Examining the scope of public health nursing practice in sexually transmitted infection prevention and management: what do nurses do?

Authors

  • Vicky Bungay PhD, RN,

    Assistant Professor, Corresponding author
    1. School of Nursing, University of British Columbia, Vancouver, British Columbiac, Canada
    • Correspondence: Vicky Bungay, Assistant Professor, School of Nursing, University of British Columbia, T201-2211 Wesbrook Mall, Vancouver, British Columbia, Canada V6T2B5. Telphone: +1 604 822 7933.

      E-mail: vicky.bungay@nursing.ubc.ca

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  • Cindy L. Masaro RN,

    PhD Candidate
    1. School of Nursing, University of British Columbia, Vancouver, British Columbiac, Canada
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  • Mark Gilbert MD, MHSc

    Assistant Professor, Physician Epidemiologist
    1. School of Population and Public Health, University of British Columbia, Vancouver, British Columbia, Canada
    2. Clinical Prevention Services, BC Centre for Disease Control, Vancouver, British Columbia, Canada
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Abstract

Aims and objectives

To develop a more comprehensive understanding of the scope of public health nursing practice in the prevention and management of sexually transmitted infections and also to examine the public health nursing workforce in sexually transmitted infection care and the range of patient populations served.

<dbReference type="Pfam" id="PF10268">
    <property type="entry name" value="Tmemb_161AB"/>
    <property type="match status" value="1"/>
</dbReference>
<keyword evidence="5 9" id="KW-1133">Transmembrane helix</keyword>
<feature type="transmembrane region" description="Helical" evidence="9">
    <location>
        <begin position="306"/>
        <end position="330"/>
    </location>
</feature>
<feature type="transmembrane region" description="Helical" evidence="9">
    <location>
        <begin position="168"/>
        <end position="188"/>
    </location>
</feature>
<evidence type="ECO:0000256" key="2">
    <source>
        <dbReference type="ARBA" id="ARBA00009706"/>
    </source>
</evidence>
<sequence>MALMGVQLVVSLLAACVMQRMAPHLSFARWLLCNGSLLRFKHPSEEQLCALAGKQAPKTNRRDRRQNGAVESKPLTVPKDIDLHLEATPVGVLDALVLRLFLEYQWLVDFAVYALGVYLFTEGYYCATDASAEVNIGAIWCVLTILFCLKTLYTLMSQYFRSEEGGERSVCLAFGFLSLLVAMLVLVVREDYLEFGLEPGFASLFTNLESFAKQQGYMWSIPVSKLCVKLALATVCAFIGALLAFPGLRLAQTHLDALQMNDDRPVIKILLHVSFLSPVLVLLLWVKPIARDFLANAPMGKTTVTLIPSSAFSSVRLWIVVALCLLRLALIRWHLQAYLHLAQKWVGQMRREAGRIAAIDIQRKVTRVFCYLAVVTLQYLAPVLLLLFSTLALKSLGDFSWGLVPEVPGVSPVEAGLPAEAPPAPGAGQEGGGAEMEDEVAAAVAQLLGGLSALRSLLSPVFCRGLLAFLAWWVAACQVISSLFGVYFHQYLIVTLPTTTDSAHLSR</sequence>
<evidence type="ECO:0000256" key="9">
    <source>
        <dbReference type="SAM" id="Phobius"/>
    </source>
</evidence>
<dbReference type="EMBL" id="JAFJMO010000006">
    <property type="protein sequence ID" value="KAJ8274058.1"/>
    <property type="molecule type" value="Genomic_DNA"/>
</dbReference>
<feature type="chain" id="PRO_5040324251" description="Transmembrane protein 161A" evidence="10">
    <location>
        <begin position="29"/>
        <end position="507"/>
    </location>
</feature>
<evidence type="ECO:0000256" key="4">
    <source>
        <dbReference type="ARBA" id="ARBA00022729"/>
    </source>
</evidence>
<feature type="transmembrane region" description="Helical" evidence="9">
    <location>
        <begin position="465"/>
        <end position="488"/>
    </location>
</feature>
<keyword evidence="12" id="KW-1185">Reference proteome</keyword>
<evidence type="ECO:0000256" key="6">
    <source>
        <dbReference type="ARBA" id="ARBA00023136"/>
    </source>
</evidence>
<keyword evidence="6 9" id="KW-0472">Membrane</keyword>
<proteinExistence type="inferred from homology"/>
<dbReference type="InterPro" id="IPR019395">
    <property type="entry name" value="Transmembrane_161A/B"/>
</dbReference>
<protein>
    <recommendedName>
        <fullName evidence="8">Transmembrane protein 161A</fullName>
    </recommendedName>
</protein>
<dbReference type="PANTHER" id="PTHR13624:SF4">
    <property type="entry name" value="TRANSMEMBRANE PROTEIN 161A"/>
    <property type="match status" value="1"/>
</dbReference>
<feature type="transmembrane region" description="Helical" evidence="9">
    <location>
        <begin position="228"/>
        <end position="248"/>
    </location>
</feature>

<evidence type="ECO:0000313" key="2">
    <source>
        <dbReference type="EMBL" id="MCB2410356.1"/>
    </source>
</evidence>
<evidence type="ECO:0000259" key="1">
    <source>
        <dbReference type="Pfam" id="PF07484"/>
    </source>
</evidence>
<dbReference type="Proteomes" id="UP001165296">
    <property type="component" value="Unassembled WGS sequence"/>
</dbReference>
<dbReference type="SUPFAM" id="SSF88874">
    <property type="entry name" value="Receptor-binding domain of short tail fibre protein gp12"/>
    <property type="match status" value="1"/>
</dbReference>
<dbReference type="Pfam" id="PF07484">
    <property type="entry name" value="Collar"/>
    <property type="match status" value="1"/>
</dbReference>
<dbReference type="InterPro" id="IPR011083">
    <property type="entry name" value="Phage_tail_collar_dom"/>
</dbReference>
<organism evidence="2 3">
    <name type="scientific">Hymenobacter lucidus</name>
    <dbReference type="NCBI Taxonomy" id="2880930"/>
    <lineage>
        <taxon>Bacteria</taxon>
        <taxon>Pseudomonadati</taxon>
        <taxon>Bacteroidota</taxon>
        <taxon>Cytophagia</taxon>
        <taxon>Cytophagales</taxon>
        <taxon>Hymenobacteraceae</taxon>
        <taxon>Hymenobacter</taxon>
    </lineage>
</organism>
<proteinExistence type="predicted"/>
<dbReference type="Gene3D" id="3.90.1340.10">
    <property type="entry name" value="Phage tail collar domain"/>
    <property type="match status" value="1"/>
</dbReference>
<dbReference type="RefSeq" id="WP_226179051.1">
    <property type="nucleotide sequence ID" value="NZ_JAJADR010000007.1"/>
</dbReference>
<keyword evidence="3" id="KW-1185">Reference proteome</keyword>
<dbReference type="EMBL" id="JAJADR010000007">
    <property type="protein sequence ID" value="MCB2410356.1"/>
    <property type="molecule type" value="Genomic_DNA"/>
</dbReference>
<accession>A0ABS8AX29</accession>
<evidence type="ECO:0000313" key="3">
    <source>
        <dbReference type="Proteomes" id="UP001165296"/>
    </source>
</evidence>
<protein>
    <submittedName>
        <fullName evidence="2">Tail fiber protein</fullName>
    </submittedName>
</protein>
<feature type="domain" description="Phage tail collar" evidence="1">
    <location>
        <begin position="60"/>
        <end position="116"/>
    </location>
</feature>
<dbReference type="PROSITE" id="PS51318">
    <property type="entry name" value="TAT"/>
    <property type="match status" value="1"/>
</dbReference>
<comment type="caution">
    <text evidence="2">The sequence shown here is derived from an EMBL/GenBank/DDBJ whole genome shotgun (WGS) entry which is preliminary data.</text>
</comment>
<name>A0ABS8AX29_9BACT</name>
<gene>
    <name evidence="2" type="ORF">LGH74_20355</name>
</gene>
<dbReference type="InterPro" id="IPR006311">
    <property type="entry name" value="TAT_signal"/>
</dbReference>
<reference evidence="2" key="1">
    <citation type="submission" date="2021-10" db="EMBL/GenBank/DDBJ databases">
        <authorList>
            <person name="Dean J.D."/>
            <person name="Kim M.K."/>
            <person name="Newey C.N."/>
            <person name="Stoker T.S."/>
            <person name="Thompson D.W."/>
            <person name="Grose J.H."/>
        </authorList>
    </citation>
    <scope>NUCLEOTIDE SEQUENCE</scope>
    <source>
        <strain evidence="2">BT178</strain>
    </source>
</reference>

Background

Sexually transmitted infections are increasing, widespread and remain a significant public health problem throughout the world. Although nurses are taking on expanded roles in sexually transmitted infection care, little is known about the scope of this practice.

Design

A cross-sectional descriptive study took place over 18 months (2009–2010).

Methods

Three hundred and fourteen eligible nurses completed a 62-item questionnaire.

Results

93·6% of participants were women; 77·5% were baccalaureate prepared and 87·9% underwent continuing education in sexually transmitted infection care. Most spent 50% of their time in direct patient care. Women were the main care recipients (72·9%). Sexually transmitted infection care was one aspect of nurses' multifaceted public health roles accounting for 28% of overall work activities. Not all nurses were working to the full scope of their practice; 77·9% undertook health history assessment, and 79% conducted testing.

Conclusion

This study is a comprehensive description of the scope of sexually transmitted infection nursing practice activities. It expands our understanding of sexually transmitted infection nursing practice among nurses working within an expanded scope and provides a baseline for future investigations. This description is situated within nursing competencies and best practices that may be used to develop, implement and evaluate models of sexually transmitted infection service delivery in other locales.

Clinical Practice Relevance

Sexually transmitted infection nursing practice needs to be understood and investigated beyond health education and testing practices. The scope of practice is comprehensive and incorporates a full spectrum of care. Public health nurses are a critical entry point into the healthcare system and provide primary and preventative care and healthcare referrals. Models of nursing care need to support nurses working to their full scope, and associated barriers warrant further investigation.

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